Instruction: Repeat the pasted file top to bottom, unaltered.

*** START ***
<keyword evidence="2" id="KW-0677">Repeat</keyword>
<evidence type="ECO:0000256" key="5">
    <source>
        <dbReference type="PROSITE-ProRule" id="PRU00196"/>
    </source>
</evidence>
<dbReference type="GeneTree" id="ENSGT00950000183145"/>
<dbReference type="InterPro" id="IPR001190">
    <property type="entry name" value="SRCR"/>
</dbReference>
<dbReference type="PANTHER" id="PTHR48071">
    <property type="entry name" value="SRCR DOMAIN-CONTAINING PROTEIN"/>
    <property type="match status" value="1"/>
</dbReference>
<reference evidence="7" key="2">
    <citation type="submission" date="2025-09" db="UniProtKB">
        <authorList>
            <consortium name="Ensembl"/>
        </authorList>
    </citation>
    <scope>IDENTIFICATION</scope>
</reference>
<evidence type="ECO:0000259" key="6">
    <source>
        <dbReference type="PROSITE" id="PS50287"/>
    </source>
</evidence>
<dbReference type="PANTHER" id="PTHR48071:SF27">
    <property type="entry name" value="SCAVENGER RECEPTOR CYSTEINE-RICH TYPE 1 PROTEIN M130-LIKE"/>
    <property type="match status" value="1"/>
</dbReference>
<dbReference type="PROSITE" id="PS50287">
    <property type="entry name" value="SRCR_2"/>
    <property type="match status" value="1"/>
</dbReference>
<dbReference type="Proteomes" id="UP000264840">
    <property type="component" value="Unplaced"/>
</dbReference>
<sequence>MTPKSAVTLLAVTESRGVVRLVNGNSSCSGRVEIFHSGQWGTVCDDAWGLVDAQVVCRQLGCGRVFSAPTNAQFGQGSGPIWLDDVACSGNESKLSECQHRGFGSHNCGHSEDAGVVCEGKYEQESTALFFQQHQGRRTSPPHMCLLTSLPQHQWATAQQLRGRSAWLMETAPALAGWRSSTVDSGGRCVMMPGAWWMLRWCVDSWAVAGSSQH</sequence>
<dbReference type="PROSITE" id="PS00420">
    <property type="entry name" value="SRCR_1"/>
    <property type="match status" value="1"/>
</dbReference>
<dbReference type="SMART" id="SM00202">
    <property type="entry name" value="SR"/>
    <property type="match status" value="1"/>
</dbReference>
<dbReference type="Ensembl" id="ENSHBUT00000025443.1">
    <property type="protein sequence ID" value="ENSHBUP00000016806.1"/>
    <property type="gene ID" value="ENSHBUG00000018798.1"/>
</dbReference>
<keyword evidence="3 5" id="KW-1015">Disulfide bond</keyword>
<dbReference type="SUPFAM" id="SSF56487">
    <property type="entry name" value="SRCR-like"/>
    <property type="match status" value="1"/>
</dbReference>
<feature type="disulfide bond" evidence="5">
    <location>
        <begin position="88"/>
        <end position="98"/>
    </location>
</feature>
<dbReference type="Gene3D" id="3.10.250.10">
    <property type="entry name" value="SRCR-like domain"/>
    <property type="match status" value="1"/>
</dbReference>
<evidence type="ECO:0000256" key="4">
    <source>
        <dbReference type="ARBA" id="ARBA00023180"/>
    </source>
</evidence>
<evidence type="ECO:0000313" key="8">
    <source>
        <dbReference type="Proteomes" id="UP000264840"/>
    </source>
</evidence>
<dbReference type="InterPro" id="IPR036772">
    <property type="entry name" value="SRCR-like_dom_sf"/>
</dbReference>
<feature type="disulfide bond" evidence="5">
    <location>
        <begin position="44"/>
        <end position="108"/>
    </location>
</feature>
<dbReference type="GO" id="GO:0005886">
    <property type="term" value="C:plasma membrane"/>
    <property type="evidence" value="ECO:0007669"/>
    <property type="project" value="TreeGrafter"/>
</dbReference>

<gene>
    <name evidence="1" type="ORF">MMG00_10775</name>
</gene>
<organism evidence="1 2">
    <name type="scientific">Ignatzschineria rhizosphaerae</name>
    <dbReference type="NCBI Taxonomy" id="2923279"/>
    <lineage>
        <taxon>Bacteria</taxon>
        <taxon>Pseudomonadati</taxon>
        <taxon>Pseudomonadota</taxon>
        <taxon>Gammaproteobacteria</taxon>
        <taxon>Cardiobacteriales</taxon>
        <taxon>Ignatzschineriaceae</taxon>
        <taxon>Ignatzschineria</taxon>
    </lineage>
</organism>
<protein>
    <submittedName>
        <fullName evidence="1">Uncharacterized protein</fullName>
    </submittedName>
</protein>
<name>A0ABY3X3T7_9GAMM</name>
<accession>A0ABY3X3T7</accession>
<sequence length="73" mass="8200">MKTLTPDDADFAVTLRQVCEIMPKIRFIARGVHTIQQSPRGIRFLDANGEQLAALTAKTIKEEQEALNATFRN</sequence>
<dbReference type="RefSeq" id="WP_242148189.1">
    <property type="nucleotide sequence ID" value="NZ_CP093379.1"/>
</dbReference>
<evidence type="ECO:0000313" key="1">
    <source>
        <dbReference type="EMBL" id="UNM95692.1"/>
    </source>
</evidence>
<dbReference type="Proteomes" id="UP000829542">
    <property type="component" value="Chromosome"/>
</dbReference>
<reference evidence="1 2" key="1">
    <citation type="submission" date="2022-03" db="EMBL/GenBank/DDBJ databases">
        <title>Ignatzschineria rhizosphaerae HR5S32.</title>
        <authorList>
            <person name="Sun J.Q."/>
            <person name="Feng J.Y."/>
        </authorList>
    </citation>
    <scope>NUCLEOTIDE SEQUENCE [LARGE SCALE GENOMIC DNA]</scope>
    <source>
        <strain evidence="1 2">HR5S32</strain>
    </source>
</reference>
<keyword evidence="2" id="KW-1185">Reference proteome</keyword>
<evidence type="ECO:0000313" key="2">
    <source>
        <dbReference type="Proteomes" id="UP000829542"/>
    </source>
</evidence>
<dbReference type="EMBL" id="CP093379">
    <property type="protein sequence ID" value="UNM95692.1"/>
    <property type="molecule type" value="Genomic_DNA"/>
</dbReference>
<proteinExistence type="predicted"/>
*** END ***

<keyword evidence="2" id="KW-0677">Repeat</keyword>
<evidence type="ECO:0000256" key="5">
    <source>
        <dbReference type="PROSITE-ProRule" id="PRU00196"/>
    </source>
</evidence>
<dbReference type="GeneTree" id="ENSGT00950000183145"/>
<dbReference type="InterPro" id="IPR001190">
    <property type="entry name" value="SRCR"/>
</dbReference>
<dbReference type="PANTHER" id="PTHR48071">
    <property type="entry name" value="SRCR DOMAIN-CONTAINING PROTEIN"/>
    <property type="match status" value="1"/>
</dbReference>
<reference evidence="7" key="2">
    <citation type="submission" date="2025-09" db="UniProtKB">
        <authorList>
            <consortium name="Ensembl"/>
        </authorList>
    </citation>
    <scope>IDENTIFICATION</scope>
</reference>
<evidence type="ECO:0000259" key="6">
    <source>
        <dbReference type="PROSITE" id="PS50287"/>
    </source>
</evidence>
<dbReference type="PANTHER" id="PTHR48071:SF27">
    <property type="entry name" value="SCAVENGER RECEPTOR CYSTEINE-RICH TYPE 1 PROTEIN M130-LIKE"/>
    <property type="match status" value="1"/>
</dbReference>
<dbReference type="PROSITE" id="PS50287">
    <property type="entry name" value="SRCR_2"/>
    <property type="match status" value="1"/>
</dbReference>
<dbReference type="Proteomes" id="UP000264840">
    <property type="component" value="Unplaced"/>
</dbReference>
<sequence>MTPKSAVTLLAVTESRGVVRLVNGNSSCSGRVEIFHSGQWGTVCDDAWGLVDAQVVCRQLGCGRVFSAPTNAQFGQGSGPIWLDDVACSGNESKLSECQHRGFGSHNCGHSEDAGVVCEGKYEQESTALFFQQHQGRRTSPPHMCLLTSLPQHQWATAQQLRGRSAWLMETAPALAGWRSSTVDSGGRCVMMPGAWWMLRWCVDSWAVAGSSQH</sequence>
<dbReference type="PROSITE" id="PS00420">
    <property type="entry name" value="SRCR_1"/>
    <property type="match status" value="1"/>
</dbReference>
<dbReference type="SMART" id="SM00202">
    <property type="entry name" value="SR"/>
    <property type="match status" value="1"/>
</dbReference>
<dbReference type="Ensembl" id="ENSHBUT00000025443.1">
    <property type="protein sequence ID" value="ENSHBUP00000016806.1"/>
    <property type="gene ID" value="ENSHBUG00000018798.1"/>
</dbReference>
<keyword evidence="3 5" id="KW-1015">Disulfide bond</keyword>
<dbReference type="SUPFAM" id="SSF56487">
    <property type="entry name" value="SRCR-like"/>
    <property type="match status" value="1"/>
</dbReference>
<feature type="disulfide bond" evidence="5">
    <location>
        <begin position="88"/>
        <end position="98"/>
    </location>
</feature>
<dbReference type="Gene3D" id="3.10.250.10">
    <property type="entry name" value="SRCR-like domain"/>
    <property type="match status" value="1"/>
</dbReference>
<evidence type="ECO:0000256" key="4">
    <source>
        <dbReference type="ARBA" id="ARBA00023180"/>
    </source>
</evidence>
<evidence type="ECO:0000313" key="8">
    <source>
        <dbReference type="Proteomes" id="UP000264840"/>
    </source>
</evidence>
<dbReference type="InterPro" id="IPR036772">
    <property type="entry name" value="SRCR-like_dom_sf"/>
</dbReference>
<feature type="disulfide bond" evidence="5">
    <location>
        <begin position="44"/>
        <end position="108"/>
    </location>
</feature>
<dbReference type="GO" id="GO:0005886">
    <property type="term" value="C:plasma membrane"/>
    <property type="evidence" value="ECO:0007669"/>
    <property type="project" value="TreeGrafter"/>
</dbReference>

<gene>
    <name evidence="1" type="ORF">MMG00_10775</name>
</gene>
<organism evidence="1 2">
    <name type="scientific">Ignatzschineria rhizosphaerae</name>
    <dbReference type="NCBI Taxonomy" id="2923279"/>
    <lineage>
        <taxon>Bacteria</taxon>
        <taxon>Pseudomonadati</taxon>
        <taxon>Pseudomonadota</taxon>
        <taxon>Gammaproteobacteria</taxon>
        <taxon>Cardiobacteriales</taxon>
        <taxon>Ignatzschineriaceae</taxon>
        <taxon>Ignatzschineria</taxon>
    </lineage>
</organism>
<protein>
    <submittedName>
        <fullName evidence="1">Uncharacterized protein</fullName>
    </submittedName>
</protein>
<name>A0ABY3X3T7_9GAMM</name>
<accession>A0ABY3X3T7</accession>
<sequence length="73" mass="8200">MKTLTPDDADFAVTLRQVCEIMPKIRFIARGVHTIQQSPRGIRFLDANGEQLAALTAKTIKEEQEALNATFRN</sequence>
<dbReference type="RefSeq" id="WP_242148189.1">
    <property type="nucleotide sequence ID" value="NZ_CP093379.1"/>
</dbReference>
<evidence type="ECO:0000313" key="1">
    <source>
        <dbReference type="EMBL" id="UNM95692.1"/>
    </source>
</evidence>
<dbReference type="Proteomes" id="UP000829542">
    <property type="component" value="Chromosome"/>
</dbReference>
<reference evidence="1 2" key="1">
    <citation type="submission" date="2022-03" db="EMBL/GenBank/DDBJ databases">
        <title>Ignatzschineria rhizosphaerae HR5S32.</title>
        <authorList>
            <person name="Sun J.Q."/>
            <person name="Feng J.Y."/>
        </authorList>
    </citation>
    <scope>NUCLEOTIDE SEQUENCE [LARGE SCALE GENOMIC DNA]</scope>
    <source>
        <strain evidence="1 2">HR5S32</strain>
    </source>
</reference>
<keyword evidence="2" id="KW-1185">Reference proteome</keyword>
<evidence type="ECO:0000313" key="2">
    <source>
        <dbReference type="Proteomes" id="UP000829542"/>
    </source>
</evidence>
<dbReference type="EMBL" id="CP093379">
    <property type="protein sequence ID" value="UNM95692.1"/>
    <property type="molecule type" value="Genomic_DNA"/>
</dbReference>
<proteinExistence type="predicted"/>